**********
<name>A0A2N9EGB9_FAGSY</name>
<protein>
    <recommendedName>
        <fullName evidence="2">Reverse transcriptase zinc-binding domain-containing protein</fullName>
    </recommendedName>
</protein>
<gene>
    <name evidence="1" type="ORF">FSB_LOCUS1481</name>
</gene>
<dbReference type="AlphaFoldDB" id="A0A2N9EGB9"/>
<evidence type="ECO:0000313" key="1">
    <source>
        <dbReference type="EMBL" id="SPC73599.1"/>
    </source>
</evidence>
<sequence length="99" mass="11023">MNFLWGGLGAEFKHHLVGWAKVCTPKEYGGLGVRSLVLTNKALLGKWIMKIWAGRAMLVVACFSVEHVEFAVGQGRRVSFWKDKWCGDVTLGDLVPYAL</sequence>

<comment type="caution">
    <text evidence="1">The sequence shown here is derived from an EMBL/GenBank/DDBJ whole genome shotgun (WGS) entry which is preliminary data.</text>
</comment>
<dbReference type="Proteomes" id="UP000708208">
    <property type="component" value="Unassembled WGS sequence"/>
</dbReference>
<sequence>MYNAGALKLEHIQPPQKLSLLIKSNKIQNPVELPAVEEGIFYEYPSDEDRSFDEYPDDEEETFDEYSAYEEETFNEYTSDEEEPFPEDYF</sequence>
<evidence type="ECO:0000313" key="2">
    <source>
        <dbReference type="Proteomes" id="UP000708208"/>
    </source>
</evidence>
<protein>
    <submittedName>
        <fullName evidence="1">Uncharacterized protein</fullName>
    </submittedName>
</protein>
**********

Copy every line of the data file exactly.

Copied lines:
<name>A0A2N9EGB9_FAGSY</name>
<protein>
    <recommendedName>
        <fullName evidence="2">Reverse transcriptase zinc-binding domain-containing protein</fullName>
    </recommendedName>
</protein>
<gene>
    <name evidence="1" type="ORF">FSB_LOCUS1481</name>
</gene>
<dbReference type="AlphaFoldDB" id="A0A2N9EGB9"/>
<evidence type="ECO:0000313" key="1">
    <source>
        <dbReference type="EMBL" id="SPC73599.1"/>
    </source>
</evidence>
<sequence length="99" mass="11023">MNFLWGGLGAEFKHHLVGWAKVCTPKEYGGLGVRSLVLTNKALLGKWIMKIWAGRAMLVVACFSVEHVEFAVGQGRRVSFWKDKWCGDVTLGDLVPYAL</sequence>

<comment type="caution">
    <text evidence="1">The sequence shown here is derived from an EMBL/GenBank/DDBJ whole genome shotgun (WGS) entry which is preliminary data.</text>
</comment>
<dbReference type="Proteomes" id="UP000708208">
    <property type="component" value="Unassembled WGS sequence"/>
</dbReference>
<sequence>MYNAGALKLEHIQPPQKLSLLIKSNKIQNPVELPAVEEGIFYEYPSDEDRSFDEYPDDEEETFDEYSAYEEETFNEYTSDEEEPFPEDYF</sequence>
<evidence type="ECO:0000313" key="2">
    <source>
        <dbReference type="Proteomes" id="UP000708208"/>
    </source>
</evidence>
<protein>
    <submittedName>
        <fullName evidence="1">Uncharacterized protein</fullName>
    </submittedName>
</protein>